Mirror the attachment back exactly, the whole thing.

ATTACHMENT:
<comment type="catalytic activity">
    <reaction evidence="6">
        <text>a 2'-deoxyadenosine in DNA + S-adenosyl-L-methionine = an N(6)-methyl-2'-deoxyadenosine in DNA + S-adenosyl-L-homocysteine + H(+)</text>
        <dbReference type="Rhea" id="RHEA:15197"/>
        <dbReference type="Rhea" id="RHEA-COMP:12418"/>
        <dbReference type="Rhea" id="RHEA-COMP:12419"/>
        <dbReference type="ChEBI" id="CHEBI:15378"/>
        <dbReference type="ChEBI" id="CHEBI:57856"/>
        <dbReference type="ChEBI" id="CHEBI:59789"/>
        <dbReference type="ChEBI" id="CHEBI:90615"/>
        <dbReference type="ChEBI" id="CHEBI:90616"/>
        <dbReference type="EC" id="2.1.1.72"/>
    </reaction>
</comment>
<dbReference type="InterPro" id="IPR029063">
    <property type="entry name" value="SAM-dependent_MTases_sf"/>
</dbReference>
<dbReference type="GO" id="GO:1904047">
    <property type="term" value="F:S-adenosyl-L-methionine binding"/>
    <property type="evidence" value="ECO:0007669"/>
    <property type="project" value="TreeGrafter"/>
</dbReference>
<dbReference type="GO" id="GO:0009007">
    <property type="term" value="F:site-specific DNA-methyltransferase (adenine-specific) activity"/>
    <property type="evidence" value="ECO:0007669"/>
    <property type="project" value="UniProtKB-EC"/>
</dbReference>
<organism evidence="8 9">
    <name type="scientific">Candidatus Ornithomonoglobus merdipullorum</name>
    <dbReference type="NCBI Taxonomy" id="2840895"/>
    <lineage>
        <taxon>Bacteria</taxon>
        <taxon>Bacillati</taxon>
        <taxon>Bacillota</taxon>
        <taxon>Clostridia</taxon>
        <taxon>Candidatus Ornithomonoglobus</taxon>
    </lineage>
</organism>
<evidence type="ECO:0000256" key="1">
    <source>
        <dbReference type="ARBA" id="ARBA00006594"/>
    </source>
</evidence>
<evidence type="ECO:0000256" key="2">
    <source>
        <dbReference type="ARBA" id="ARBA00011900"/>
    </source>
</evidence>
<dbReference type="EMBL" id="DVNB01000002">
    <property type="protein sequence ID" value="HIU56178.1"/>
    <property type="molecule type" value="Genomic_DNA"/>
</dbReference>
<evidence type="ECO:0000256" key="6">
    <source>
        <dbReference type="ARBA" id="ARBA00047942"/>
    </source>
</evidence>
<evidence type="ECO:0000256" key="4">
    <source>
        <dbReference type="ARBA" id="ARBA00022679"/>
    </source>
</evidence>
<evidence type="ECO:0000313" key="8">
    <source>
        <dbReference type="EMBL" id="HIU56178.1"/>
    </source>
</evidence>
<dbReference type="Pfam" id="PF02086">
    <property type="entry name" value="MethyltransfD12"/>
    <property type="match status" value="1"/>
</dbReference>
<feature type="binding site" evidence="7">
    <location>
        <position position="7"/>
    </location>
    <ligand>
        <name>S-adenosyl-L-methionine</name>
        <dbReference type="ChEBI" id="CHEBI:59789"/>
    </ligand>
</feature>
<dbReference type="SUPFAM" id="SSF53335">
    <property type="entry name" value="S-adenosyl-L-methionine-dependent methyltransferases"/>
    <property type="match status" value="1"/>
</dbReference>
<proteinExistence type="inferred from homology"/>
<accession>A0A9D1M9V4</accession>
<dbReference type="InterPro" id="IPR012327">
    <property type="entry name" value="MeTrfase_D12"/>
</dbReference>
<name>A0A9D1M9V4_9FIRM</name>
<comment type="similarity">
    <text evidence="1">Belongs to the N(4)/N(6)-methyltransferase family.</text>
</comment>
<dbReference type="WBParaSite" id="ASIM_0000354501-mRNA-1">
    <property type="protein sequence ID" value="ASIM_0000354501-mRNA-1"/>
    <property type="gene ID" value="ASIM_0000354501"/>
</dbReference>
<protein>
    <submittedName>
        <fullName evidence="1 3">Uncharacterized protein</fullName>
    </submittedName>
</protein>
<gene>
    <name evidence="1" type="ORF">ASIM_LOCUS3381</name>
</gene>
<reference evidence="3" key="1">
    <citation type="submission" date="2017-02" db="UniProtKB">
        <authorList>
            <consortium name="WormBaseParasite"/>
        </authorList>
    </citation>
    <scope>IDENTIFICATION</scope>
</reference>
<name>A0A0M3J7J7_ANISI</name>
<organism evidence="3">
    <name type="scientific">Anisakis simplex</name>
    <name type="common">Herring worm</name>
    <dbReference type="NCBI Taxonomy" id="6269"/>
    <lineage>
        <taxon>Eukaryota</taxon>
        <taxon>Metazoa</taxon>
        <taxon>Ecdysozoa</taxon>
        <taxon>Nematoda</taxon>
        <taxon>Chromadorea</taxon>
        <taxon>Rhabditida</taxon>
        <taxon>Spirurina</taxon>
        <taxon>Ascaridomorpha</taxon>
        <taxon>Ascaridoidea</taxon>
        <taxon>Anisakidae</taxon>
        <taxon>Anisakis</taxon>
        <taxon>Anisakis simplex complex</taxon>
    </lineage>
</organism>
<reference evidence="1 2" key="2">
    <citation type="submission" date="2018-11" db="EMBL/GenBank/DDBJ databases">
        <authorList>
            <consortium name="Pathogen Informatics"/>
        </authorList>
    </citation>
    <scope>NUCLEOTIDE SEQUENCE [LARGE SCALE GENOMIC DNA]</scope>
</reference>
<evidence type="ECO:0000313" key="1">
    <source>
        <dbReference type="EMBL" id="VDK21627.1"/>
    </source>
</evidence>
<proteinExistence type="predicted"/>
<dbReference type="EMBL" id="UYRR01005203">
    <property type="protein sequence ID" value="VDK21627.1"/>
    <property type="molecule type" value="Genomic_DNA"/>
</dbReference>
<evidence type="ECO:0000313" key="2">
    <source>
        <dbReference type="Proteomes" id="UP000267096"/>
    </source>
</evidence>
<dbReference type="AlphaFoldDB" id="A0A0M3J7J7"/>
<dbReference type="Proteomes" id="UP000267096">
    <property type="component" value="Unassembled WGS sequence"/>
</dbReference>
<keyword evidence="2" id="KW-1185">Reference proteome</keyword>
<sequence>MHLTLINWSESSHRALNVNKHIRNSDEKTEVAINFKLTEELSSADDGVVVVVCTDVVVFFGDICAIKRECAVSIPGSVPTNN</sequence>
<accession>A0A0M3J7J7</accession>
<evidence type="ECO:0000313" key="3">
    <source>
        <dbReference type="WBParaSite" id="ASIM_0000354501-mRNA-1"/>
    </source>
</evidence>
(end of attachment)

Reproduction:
<comment type="catalytic activity">
    <reaction evidence="6">
        <text>a 2'-deoxyadenosine in DNA + S-adenosyl-L-methionine = an N(6)-methyl-2'-deoxyadenosine in DNA + S-adenosyl-L-homocysteine + H(+)</text>
        <dbReference type="Rhea" id="RHEA:15197"/>
        <dbReference type="Rhea" id="RHEA-COMP:12418"/>
        <dbReference type="Rhea" id="RHEA-COMP:12419"/>
        <dbReference type="ChEBI" id="CHEBI:15378"/>
        <dbReference type="ChEBI" id="CHEBI:57856"/>
        <dbReference type="ChEBI" id="CHEBI:59789"/>
        <dbReference type="ChEBI" id="CHEBI:90615"/>
        <dbReference type="ChEBI" id="CHEBI:90616"/>
        <dbReference type="EC" id="2.1.1.72"/>
    </reaction>
</comment>
<dbReference type="InterPro" id="IPR029063">
    <property type="entry name" value="SAM-dependent_MTases_sf"/>
</dbReference>
<dbReference type="GO" id="GO:1904047">
    <property type="term" value="F:S-adenosyl-L-methionine binding"/>
    <property type="evidence" value="ECO:0007669"/>
    <property type="project" value="TreeGrafter"/>
</dbReference>
<dbReference type="GO" id="GO:0009007">
    <property type="term" value="F:site-specific DNA-methyltransferase (adenine-specific) activity"/>
    <property type="evidence" value="ECO:0007669"/>
    <property type="project" value="UniProtKB-EC"/>
</dbReference>
<organism evidence="8 9">
    <name type="scientific">Candidatus Ornithomonoglobus merdipullorum</name>
    <dbReference type="NCBI Taxonomy" id="2840895"/>
    <lineage>
        <taxon>Bacteria</taxon>
        <taxon>Bacillati</taxon>
        <taxon>Bacillota</taxon>
        <taxon>Clostridia</taxon>
        <taxon>Candidatus Ornithomonoglobus</taxon>
    </lineage>
</organism>
<evidence type="ECO:0000256" key="1">
    <source>
        <dbReference type="ARBA" id="ARBA00006594"/>
    </source>
</evidence>
<evidence type="ECO:0000256" key="2">
    <source>
        <dbReference type="ARBA" id="ARBA00011900"/>
    </source>
</evidence>
<dbReference type="EMBL" id="DVNB01000002">
    <property type="protein sequence ID" value="HIU56178.1"/>
    <property type="molecule type" value="Genomic_DNA"/>
</dbReference>
<evidence type="ECO:0000256" key="6">
    <source>
        <dbReference type="ARBA" id="ARBA00047942"/>
    </source>
</evidence>
<evidence type="ECO:0000256" key="4">
    <source>
        <dbReference type="ARBA" id="ARBA00022679"/>
    </source>
</evidence>
<evidence type="ECO:0000313" key="8">
    <source>
        <dbReference type="EMBL" id="HIU56178.1"/>
    </source>
</evidence>
<dbReference type="Pfam" id="PF02086">
    <property type="entry name" value="MethyltransfD12"/>
    <property type="match status" value="1"/>
</dbReference>
<feature type="binding site" evidence="7">
    <location>
        <position position="7"/>
    </location>
    <ligand>
        <name>S-adenosyl-L-methionine</name>
        <dbReference type="ChEBI" id="CHEBI:59789"/>
    </ligand>
</feature>
<dbReference type="SUPFAM" id="SSF53335">
    <property type="entry name" value="S-adenosyl-L-methionine-dependent methyltransferases"/>
    <property type="match status" value="1"/>
</dbReference>
<proteinExistence type="inferred from homology"/>
<accession>A0A9D1M9V4</accession>
<dbReference type="InterPro" id="IPR012327">
    <property type="entry name" value="MeTrfase_D12"/>
</dbReference>
<name>A0A9D1M9V4_9FIRM</name>
<comment type="similarity">
    <text evidence="1">Belongs to the N(4)/N(6)-methyltransferase family.</text>
</comment>
<dbReference type="WBParaSite" id="ASIM_0000354501-mRNA-1">
    <property type="protein sequence ID" value="ASIM_0000354501-mRNA-1"/>
    <property type="gene ID" value="ASIM_0000354501"/>
</dbReference>
<protein>
    <submittedName>
        <fullName evidence="1 3">Uncharacterized protein</fullName>
    </submittedName>
</protein>
<gene>
    <name evidence="1" type="ORF">ASIM_LOCUS3381</name>
</gene>
<reference evidence="3" key="1">
    <citation type="submission" date="2017-02" db="UniProtKB">
        <authorList>
            <consortium name="WormBaseParasite"/>
        </authorList>
    </citation>
    <scope>IDENTIFICATION</scope>
</reference>
<name>A0A0M3J7J7_ANISI</name>
<organism evidence="3">
    <name type="scientific">Anisakis simplex</name>
    <name type="common">Herring worm</name>
    <dbReference type="NCBI Taxonomy" id="6269"/>
    <lineage>
        <taxon>Eukaryota</taxon>
        <taxon>Metazoa</taxon>
        <taxon>Ecdysozoa</taxon>
        <taxon>Nematoda</taxon>
        <taxon>Chromadorea</taxon>
        <taxon>Rhabditida</taxon>
        <taxon>Spirurina</taxon>
        <taxon>Ascaridomorpha</taxon>
        <taxon>Ascaridoidea</taxon>
        <taxon>Anisakidae</taxon>
        <taxon>Anisakis</taxon>
        <taxon>Anisakis simplex complex</taxon>
    </lineage>
</organism>
<reference evidence="1 2" key="2">
    <citation type="submission" date="2018-11" db="EMBL/GenBank/DDBJ databases">
        <authorList>
            <consortium name="Pathogen Informatics"/>
        </authorList>
    </citation>
    <scope>NUCLEOTIDE SEQUENCE [LARGE SCALE GENOMIC DNA]</scope>
</reference>
<evidence type="ECO:0000313" key="1">
    <source>
        <dbReference type="EMBL" id="VDK21627.1"/>
    </source>
</evidence>
<proteinExistence type="predicted"/>
<dbReference type="EMBL" id="UYRR01005203">
    <property type="protein sequence ID" value="VDK21627.1"/>
    <property type="molecule type" value="Genomic_DNA"/>
</dbReference>
<evidence type="ECO:0000313" key="2">
    <source>
        <dbReference type="Proteomes" id="UP000267096"/>
    </source>
</evidence>
<dbReference type="AlphaFoldDB" id="A0A0M3J7J7"/>
<dbReference type="Proteomes" id="UP000267096">
    <property type="component" value="Unassembled WGS sequence"/>
</dbReference>
<keyword evidence="2" id="KW-1185">Reference proteome</keyword>
<sequence>MHLTLINWSESSHRALNVNKHIRNSDEKTEVAINFKLTEELSSADDGVVVVVCTDVVVFFGDICAIKRECAVSIPGSVPTNN</sequence>
<accession>A0A0M3J7J7</accession>
<evidence type="ECO:0000313" key="3">
    <source>
        <dbReference type="WBParaSite" id="ASIM_0000354501-mRNA-1"/>
    </source>
</evidence>